How to Make Interior Paint Dry Faster
As the bitter Winter’s cold takes hold the inevitable starts to happen: the paint isn’t drying. No one enjoys watching paint dry but you’re in luck. We’ve got some tips, tricks and equipment to help. Painting contractors are well aware that time is money and saving time between coats is essential.
How paint dries
The drying process of water-based paints is made up of two distinct stages. First is the evaporation stage whereby the water content from the paint evaporates. The second stage is the coalesce stage which is the process that forms the solid paint layer. This is the stage where the paint cures.
Tips & Tricks
Apply light coats
Apply lighter/thinner coats. Avoid the temptation to apply as much as you can as that will drastically prolong drying times. You don’t have to wait until your first coat to completely cure before you can apply subsequent coats. Using multiple coats results in a much more consistent finish rather that a single thicker coat.
A common technique for interior painting is to spray and back-roll (spray the walls followed immediately by rolling over them with a roller). This technique, combined with a fine finish spray tip, allows for thin coats and the end result is the traditional stippled interior wall finish that we’re used to. This is very efficient and will save on application time, drying time and paint costs.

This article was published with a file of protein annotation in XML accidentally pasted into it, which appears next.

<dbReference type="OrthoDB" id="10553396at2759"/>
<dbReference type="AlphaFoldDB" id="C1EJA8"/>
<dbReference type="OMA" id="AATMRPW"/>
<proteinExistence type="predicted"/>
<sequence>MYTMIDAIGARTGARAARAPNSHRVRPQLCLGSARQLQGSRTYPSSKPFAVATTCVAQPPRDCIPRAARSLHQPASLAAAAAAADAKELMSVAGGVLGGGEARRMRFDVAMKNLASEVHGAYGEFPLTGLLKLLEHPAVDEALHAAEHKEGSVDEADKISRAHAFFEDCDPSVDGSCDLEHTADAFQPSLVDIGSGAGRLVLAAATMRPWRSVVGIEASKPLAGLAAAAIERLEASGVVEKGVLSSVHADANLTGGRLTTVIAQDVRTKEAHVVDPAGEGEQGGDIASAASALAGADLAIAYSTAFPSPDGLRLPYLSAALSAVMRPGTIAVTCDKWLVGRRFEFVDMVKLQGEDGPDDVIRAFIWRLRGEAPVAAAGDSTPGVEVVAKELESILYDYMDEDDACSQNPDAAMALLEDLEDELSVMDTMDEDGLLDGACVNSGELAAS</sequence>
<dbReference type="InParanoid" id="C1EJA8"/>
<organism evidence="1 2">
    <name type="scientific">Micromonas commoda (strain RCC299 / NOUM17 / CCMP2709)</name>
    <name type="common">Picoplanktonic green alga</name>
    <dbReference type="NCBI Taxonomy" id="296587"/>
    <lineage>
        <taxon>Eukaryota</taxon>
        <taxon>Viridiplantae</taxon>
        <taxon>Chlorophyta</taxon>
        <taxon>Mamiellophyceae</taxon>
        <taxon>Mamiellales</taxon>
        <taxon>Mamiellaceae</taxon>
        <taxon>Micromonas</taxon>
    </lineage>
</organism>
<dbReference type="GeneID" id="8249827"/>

Use a Dehumidifier
Paint takes considerably longer to dry in conditions where there is a lot of water vapour in the air (i.e. high humidity). Drying times can be reduced greatly by using a dehumidifier to take moisture out of the air. For commercial usage consider a dehumidifier that has the capacity to remove 50L or more of moisture from the air over a 24 hour period. Dehumidifiers also help to prevent paint drips and runs that are result of high humidity.
Use a Heater
This one is fairly obvious: introducing heat will help speed up the drying process. Heaters such as small electric heaters (around 2400W) are perfect for warming small rooms when the temperature is low. Diesel heaters are an incredibly efficient way to quickly heat larger areas. Just make sure heaters are not too close to any walls to ensure you don’t overheat the paint which may cause it to blister.
Use a Fan
When painting an entire room the humidity in that room can rise quite a lot. Using a fan to increase airflow, especially by pushing air out of a room, can benefit drying times. Fans also help keep the air circulating to help the moisture in the paint evaporate. The added benefit of using fans is that the fumes can be extracted from the room. Fans such as our ventilator and pedestal fans are cost-effective and extremely reliable.
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